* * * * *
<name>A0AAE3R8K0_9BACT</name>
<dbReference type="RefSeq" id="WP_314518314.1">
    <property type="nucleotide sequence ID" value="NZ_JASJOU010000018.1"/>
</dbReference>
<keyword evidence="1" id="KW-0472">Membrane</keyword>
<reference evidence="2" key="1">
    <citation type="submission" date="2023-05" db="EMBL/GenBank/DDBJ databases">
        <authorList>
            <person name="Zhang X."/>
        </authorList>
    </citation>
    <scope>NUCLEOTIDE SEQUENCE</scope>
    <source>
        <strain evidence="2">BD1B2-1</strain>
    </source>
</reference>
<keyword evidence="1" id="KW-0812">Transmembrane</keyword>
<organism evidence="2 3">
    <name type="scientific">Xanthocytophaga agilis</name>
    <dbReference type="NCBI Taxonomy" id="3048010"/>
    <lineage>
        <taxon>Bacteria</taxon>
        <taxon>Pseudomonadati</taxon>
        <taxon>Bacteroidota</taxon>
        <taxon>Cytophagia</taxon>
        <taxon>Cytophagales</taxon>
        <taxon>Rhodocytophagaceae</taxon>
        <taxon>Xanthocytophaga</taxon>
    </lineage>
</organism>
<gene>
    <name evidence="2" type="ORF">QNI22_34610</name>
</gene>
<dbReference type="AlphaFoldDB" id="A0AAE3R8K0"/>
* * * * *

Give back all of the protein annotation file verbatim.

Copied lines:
<name>A0AAE3R8K0_9BACT</name>
<dbReference type="RefSeq" id="WP_314518314.1">
    <property type="nucleotide sequence ID" value="NZ_JASJOU010000018.1"/>
</dbReference>
<keyword evidence="1" id="KW-0472">Membrane</keyword>
<reference evidence="2" key="1">
    <citation type="submission" date="2023-05" db="EMBL/GenBank/DDBJ databases">
        <authorList>
            <person name="Zhang X."/>
        </authorList>
    </citation>
    <scope>NUCLEOTIDE SEQUENCE</scope>
    <source>
        <strain evidence="2">BD1B2-1</strain>
    </source>
</reference>
<keyword evidence="1" id="KW-0812">Transmembrane</keyword>
<organism evidence="2 3">
    <name type="scientific">Xanthocytophaga agilis</name>
    <dbReference type="NCBI Taxonomy" id="3048010"/>
    <lineage>
        <taxon>Bacteria</taxon>
        <taxon>Pseudomonadati</taxon>
        <taxon>Bacteroidota</taxon>
        <taxon>Cytophagia</taxon>
        <taxon>Cytophagales</taxon>
        <taxon>Rhodocytophagaceae</taxon>
        <taxon>Xanthocytophaga</taxon>
    </lineage>
</organism>
<gene>
    <name evidence="2" type="ORF">QNI22_34610</name>
</gene>
<dbReference type="AlphaFoldDB" id="A0AAE3R8K0"/>